**Quadrilateral Balancing theorem**: Given four points *A*, *B*, *C*, *D*, and four directly similar quadrilaterals *AP _{1}P_{2}B, CQ_{1}Q_{2}B*,

(i)

(ii)

(iii)

Quadrilateral Balancing Theorem: Another 'Van Aubel-like' theorem (2007)

For a proof of the above, read my 2007/2008 article in the *Mathematical Gazette*: *A Question of Balance: An Application of Centroids*.

**Similar Triangles on Sides of Quadrilateral Theorem**: Given a quadrilateral *ABCD* with similar triangles *PBA*, *QBC*, *RDC* and *SDA* constructed on the sides so that say the first and third are exterior to the quadrilateral, while the second and the fourth are interior to the quadrilateral, then quadrilateral *PQRS* is a parallelogram.

**Important**: To view & manipulate the *dynamic version* of this result, navigate to it using the appropriate button in the **ABOVE** dynamic sketch; the picture below is static.

Directly Similar Triangles on Sides of Quadrilateral Theorem (1994)

A proof of the above result appears on pp. 145-148 of the (1994/2009) edition of my book Some Adventures in Euclidean Geometry as well as in my paper "*The Role of Proof in Investigative, Computer-based Geometry: Some personal reflections*", a chapter in the 1997 MAA book, *Geometry Turned On!*, edited by Doris Schattschneider & Jim King.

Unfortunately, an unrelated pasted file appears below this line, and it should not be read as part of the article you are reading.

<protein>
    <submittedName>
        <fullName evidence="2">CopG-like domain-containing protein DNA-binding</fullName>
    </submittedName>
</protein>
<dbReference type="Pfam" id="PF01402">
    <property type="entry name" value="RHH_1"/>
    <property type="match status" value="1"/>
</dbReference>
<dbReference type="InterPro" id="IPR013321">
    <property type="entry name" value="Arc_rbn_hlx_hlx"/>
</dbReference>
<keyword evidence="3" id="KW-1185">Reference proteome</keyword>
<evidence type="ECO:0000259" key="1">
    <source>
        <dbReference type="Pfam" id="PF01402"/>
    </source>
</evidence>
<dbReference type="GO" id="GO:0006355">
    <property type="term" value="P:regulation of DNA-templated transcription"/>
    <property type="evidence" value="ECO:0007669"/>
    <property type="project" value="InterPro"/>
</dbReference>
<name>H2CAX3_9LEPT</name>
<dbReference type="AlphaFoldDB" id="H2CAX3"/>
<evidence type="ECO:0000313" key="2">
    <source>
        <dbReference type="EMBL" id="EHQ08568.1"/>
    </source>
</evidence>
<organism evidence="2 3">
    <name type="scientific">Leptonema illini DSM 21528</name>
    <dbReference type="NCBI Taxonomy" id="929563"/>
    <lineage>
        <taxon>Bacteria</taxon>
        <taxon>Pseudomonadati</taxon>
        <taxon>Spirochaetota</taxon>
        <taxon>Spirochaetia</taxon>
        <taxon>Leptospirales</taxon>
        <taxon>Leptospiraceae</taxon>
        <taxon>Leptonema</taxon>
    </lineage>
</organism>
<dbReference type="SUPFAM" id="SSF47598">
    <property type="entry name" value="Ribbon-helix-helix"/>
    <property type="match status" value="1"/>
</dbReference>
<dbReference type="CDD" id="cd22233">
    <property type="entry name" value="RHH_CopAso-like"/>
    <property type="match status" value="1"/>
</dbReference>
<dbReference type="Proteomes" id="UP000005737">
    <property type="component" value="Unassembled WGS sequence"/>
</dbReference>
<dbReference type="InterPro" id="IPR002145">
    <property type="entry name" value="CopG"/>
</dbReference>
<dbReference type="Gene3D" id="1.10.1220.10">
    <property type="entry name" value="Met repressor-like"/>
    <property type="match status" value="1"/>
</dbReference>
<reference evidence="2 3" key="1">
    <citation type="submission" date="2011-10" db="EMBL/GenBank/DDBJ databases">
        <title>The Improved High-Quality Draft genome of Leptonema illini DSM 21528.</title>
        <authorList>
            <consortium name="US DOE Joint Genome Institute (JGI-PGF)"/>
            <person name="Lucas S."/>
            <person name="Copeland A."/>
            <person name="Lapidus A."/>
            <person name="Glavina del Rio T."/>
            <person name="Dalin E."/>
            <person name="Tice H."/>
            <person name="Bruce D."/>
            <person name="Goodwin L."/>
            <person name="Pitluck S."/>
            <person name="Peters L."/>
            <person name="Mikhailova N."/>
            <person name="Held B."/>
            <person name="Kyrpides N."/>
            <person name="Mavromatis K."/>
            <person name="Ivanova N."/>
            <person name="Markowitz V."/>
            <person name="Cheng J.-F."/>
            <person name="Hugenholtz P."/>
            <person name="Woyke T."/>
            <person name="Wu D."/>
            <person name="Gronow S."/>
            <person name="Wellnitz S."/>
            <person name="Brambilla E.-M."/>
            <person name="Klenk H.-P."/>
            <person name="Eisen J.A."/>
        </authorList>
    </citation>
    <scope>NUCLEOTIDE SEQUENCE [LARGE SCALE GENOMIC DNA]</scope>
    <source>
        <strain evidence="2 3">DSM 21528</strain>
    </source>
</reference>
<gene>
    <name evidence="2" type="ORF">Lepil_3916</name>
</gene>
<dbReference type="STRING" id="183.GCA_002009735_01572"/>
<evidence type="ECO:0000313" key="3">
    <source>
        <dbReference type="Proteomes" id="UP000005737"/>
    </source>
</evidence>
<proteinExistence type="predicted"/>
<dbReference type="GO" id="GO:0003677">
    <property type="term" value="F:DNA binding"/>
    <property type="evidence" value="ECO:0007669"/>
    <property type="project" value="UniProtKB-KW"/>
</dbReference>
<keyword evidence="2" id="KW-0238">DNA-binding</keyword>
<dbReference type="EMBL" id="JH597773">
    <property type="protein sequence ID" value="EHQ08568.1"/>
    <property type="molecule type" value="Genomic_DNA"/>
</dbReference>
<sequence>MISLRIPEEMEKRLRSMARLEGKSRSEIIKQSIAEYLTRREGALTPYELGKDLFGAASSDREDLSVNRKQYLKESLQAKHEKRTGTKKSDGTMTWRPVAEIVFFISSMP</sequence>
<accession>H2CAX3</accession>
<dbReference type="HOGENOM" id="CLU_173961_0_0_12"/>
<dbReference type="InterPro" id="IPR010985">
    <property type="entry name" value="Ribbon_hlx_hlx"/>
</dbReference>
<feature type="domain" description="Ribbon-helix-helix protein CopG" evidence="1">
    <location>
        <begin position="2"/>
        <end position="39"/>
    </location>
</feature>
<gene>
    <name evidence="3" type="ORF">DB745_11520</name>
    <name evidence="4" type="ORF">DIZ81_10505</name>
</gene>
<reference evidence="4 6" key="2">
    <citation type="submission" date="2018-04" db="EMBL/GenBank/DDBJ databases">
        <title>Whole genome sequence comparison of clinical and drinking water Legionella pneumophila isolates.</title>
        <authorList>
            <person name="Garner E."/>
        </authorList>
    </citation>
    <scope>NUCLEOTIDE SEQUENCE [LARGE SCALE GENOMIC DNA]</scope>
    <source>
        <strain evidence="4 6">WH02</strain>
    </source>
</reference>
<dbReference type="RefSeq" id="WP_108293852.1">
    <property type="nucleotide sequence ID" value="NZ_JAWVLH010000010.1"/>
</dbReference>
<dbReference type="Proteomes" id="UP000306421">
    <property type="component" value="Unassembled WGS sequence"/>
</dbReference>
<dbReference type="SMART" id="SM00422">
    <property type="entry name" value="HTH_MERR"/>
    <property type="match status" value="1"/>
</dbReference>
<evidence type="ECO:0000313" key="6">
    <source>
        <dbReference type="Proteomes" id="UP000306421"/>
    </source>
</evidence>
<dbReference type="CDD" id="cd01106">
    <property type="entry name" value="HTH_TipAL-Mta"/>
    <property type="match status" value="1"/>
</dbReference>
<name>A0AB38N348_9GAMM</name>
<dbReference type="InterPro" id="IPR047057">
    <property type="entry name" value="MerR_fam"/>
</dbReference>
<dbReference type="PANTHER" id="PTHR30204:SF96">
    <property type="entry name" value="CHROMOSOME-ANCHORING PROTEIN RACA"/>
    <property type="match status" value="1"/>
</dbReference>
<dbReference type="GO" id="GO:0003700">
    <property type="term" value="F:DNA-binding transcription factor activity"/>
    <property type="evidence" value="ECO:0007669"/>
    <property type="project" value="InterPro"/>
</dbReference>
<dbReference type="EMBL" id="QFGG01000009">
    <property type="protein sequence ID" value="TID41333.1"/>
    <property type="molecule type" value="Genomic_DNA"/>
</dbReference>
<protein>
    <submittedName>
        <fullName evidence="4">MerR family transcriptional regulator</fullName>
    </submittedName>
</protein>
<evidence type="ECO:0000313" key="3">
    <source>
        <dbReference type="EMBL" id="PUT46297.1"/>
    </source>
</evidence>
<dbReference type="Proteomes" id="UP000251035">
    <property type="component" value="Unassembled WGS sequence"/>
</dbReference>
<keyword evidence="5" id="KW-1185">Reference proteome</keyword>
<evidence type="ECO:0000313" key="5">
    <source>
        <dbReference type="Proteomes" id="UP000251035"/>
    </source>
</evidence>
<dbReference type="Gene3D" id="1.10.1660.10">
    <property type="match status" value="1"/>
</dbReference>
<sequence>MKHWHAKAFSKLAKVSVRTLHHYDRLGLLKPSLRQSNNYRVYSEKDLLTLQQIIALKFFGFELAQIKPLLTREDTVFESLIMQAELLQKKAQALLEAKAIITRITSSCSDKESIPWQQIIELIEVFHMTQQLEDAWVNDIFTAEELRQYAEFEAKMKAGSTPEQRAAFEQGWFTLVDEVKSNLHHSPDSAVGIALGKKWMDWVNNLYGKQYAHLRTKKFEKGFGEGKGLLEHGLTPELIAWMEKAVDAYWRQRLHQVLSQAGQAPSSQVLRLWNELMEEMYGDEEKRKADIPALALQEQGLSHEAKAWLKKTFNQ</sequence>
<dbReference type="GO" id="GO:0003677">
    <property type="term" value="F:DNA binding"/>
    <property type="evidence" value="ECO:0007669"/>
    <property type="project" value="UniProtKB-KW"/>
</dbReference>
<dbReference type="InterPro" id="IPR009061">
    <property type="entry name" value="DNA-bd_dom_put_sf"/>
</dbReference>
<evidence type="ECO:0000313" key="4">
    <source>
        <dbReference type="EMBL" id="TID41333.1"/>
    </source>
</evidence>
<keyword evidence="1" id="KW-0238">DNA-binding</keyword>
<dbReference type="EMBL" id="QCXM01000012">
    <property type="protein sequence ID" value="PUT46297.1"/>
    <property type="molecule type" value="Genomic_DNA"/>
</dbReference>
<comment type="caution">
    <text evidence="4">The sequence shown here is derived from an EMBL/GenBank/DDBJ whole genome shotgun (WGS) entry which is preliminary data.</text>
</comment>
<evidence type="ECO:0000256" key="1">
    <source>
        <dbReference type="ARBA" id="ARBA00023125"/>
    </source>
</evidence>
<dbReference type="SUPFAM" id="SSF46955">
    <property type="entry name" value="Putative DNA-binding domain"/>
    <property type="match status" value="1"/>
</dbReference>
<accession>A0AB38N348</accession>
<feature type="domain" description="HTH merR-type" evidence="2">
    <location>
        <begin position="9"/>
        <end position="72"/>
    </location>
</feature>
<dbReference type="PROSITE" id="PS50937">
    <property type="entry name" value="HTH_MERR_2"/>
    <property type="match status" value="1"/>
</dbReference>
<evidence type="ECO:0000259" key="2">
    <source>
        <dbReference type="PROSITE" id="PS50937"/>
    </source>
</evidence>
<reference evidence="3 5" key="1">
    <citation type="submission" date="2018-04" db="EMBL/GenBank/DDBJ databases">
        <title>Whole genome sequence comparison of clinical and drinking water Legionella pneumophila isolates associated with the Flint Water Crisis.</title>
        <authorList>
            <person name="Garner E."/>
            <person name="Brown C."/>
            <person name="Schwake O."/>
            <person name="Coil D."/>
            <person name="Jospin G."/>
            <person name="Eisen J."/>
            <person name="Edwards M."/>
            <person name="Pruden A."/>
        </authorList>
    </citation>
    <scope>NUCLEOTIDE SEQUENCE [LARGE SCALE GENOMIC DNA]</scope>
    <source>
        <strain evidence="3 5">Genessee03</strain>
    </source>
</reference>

**Lemma: A Trio of Parallelograms**: Given two parallelograms *ABCD* and *IJKL*, the midpoints *E*, *F*, *G*, *H* of the segments *AI*, *BJ*, *CK*, *DL* form another parallelogram. More-over, the centre *Y* of *EFGH* is the midpoint of *XZ* where *X* and *Z* are respective centres of *ABCD* and *IJKL*. (The diagram shows a case with the parallelograms both labelled anticlockwise, but both lemma and proof work equally well in all cases.)

**Important**: To view & manipulate the *dynamic version* of this result, navigate to it using the appropriate button in the **ABOVE** dynamic sketch; the picture below is static.

Lemma: A Trio of Parallelograms (2007)

The lemma above, together with the Directly Similar Triangles Theorem, was used to prove the Quadrilateral Balancing Theorem in my 2007/2008 article in the *Mathematical Gazette*: *A Question of Balance: An Application of Centroids*.

**Van Aubel's theorem**: Here is a link to Van Aubel's theorem and some Generalizations.

**An Associated Result of Van Aubel & its Generalization (2022)**:
For an interesting associated result of Van Aubel's theorem also involving similar quadrilaterals on the sides, go to An associated result of the Van Aubel configuration and some generalizations.

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Created 2013 by Michael de Villiers. Most recent updates, 16 March 2020; 19 February 2022.